In a new memo, staff members suggest that providing Industrial Revenue Bonds for the project may be appropriate, which would allow the project to be exempt from paying sales tax on building materials. But the memo expresses concern about granting a property tax abatement because that may give the development an unfair advantage over other complexes.
On Tuesday, commissioners will be asked whether they want to begin formally processing and reviewing the property tax abatement request or nix that idea now.
As part of the request, the development group, Olathe-based Bethel Estates, has estimated rents will range from about $460 a month to $575 a month for one-bedroom apartments and about $700 a month for two-bedroom units.
• This news item about wind farms caught my eye because the idea of wind energy is one Douglas County may need to start thinking more about. As we previously have reported, a wind farm developer has some preliminary interest in property in southwest Douglas County. I think some people have kind of scoffed at the idea of a wind farm in Douglas County. For years we've been told this part of the state does really have much wind energy potential.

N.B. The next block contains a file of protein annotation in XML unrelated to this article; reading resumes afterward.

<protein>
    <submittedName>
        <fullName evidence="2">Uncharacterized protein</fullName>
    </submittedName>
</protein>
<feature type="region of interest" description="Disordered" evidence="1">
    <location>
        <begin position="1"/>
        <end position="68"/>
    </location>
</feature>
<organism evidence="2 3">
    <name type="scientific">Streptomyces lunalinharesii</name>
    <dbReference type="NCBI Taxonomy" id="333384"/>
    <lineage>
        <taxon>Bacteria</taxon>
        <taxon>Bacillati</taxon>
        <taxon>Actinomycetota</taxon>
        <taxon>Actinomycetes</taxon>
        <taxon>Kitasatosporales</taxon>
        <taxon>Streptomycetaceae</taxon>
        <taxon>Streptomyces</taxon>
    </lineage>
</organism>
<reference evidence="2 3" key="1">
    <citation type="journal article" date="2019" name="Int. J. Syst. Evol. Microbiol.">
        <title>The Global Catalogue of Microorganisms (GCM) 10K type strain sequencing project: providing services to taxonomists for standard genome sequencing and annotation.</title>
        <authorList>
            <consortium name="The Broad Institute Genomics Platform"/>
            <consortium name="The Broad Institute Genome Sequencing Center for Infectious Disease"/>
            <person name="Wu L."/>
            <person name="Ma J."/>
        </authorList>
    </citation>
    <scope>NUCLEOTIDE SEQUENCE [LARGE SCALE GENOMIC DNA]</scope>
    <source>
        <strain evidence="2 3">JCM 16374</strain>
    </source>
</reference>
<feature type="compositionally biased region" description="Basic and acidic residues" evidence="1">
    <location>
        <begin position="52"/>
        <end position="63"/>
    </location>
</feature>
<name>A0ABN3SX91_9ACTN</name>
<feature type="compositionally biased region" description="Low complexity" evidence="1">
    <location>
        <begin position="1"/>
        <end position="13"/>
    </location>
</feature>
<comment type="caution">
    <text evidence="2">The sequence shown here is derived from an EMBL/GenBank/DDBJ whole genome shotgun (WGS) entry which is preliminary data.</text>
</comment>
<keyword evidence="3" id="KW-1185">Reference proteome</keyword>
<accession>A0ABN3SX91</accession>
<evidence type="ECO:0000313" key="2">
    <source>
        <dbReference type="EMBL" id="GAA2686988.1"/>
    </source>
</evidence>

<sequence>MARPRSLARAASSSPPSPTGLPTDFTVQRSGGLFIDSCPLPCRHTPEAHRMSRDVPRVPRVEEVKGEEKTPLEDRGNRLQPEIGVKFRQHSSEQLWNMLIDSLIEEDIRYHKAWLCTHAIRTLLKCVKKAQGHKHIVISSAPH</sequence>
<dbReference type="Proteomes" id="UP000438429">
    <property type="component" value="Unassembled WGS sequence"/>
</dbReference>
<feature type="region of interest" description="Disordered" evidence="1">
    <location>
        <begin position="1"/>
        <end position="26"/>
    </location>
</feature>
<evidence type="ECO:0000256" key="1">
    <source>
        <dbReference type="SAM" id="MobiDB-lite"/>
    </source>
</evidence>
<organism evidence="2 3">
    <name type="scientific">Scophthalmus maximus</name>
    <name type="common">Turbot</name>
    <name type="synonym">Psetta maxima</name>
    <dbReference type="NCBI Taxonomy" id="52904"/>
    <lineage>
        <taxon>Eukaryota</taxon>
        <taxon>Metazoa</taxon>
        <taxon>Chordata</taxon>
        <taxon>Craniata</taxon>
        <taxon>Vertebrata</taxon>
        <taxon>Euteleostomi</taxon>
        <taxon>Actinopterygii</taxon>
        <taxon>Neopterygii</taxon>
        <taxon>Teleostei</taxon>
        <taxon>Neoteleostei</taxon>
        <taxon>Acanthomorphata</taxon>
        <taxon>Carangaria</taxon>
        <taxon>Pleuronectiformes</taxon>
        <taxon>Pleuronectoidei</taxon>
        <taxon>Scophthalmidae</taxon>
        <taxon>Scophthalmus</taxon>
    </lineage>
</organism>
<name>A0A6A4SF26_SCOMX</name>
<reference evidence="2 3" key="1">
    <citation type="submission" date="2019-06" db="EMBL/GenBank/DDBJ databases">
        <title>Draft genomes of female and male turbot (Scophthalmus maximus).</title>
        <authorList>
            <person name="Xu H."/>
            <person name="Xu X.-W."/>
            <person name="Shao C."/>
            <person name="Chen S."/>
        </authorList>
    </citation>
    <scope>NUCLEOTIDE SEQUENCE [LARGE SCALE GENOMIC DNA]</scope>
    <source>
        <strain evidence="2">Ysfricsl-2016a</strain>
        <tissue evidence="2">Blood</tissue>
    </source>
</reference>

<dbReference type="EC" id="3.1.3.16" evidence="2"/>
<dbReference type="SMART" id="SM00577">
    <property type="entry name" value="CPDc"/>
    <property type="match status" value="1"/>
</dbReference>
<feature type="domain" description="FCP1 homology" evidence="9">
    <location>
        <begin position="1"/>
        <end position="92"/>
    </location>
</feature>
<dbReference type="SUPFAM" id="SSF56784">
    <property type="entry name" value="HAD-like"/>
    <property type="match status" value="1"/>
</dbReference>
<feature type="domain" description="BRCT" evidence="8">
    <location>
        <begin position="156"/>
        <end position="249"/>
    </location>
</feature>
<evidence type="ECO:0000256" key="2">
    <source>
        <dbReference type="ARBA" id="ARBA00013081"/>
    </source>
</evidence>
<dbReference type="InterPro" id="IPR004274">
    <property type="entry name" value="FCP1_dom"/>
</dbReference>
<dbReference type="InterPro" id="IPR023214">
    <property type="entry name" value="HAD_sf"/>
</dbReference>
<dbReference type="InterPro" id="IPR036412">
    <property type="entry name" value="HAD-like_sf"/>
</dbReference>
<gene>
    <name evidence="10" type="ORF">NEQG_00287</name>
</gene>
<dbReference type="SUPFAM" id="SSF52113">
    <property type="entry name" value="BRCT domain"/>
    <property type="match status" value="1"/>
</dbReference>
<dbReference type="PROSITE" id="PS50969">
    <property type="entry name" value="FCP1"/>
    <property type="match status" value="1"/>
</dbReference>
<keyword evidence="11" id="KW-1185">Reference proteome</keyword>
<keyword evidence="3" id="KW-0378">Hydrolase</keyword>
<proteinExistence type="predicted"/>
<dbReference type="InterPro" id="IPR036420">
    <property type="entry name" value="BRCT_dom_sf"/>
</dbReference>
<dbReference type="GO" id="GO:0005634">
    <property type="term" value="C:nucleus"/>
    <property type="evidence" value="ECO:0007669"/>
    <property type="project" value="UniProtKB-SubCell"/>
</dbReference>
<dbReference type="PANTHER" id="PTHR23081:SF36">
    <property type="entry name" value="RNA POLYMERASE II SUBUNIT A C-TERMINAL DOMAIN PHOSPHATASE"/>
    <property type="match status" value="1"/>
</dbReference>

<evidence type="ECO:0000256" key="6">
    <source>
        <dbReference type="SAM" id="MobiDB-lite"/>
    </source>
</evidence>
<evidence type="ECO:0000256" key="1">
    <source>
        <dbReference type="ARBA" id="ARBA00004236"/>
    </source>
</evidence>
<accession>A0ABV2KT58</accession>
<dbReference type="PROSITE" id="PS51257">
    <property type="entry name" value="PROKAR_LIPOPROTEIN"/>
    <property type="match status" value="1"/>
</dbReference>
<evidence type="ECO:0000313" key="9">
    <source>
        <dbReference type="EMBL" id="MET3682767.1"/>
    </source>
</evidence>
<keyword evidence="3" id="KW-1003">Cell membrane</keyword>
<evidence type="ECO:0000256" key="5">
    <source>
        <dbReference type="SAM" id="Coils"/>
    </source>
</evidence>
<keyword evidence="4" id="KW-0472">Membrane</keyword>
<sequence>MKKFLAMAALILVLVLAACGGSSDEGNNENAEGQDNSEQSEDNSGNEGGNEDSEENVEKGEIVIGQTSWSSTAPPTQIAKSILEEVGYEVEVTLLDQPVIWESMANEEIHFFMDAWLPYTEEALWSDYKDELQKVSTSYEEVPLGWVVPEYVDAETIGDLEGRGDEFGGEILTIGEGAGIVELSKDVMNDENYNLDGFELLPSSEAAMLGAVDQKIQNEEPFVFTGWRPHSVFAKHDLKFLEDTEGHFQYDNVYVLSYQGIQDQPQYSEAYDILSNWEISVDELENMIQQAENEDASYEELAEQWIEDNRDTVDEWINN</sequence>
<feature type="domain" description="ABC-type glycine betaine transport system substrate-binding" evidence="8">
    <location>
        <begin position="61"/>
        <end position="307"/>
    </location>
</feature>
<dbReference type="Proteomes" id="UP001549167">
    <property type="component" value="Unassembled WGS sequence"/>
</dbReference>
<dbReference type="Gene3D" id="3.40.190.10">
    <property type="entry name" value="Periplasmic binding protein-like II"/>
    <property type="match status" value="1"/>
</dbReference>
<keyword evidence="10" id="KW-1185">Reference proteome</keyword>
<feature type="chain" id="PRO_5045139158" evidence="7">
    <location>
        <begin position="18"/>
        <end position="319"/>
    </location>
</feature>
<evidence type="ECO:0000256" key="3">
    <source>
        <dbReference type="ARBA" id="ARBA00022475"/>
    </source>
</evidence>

But technology is an interesting thing. We're drilling for oil and natural gas in places we wouldn't have thought of 10 years ago, thanks to technological advances. Perhaps the same will happen with wind energy. Or perhaps it already has. The article that caught my eye in The St. Joseph News-Press reports on how a 200 megawatt wind farm development outside of St. Joseph, Mo., near Oregon, Mo., is expected to begin construction this year. The project has about 25,000 acres under lease, and is providing payments to about 100 landowners. The project is expected to be about a $400 million project, according to the report in the News-Press. Maybe the wind is completely different in northwest Missouri, but in the grand scheme of things, Douglas County is in the same region.
Douglas County planners are coming up with regulations that would apply to wind farm development in Douglas County. I think it will be an interesting project — and an interesting set of reactions — to watch.
More LJWorld City Coverage
If Lawrence really wants to become a destination for retirees, Rebecca Buford, executive director of Lawrence's Tenants to Homeowners, believes there is an issue community leaders might want to think about: an affordable place for retirees to live.
"If we really want seniors to come live here, we should think about this," Buford said. "We don't want them locking up all their money in housing. We want them to have money available to spend in Lawrence."
Buford and her not-for-profit agency have filed plans to build a 14-unit, rent-controlled, senior living housing development on property just behind the United Way building in south Lawrence.
Tenants to Homeowners has filed a request to rezone about 2 acres of vacant property at 2518 Ridge Court to RM-12 multi-family zoning. The property currently is zoned for RS-7 single family development.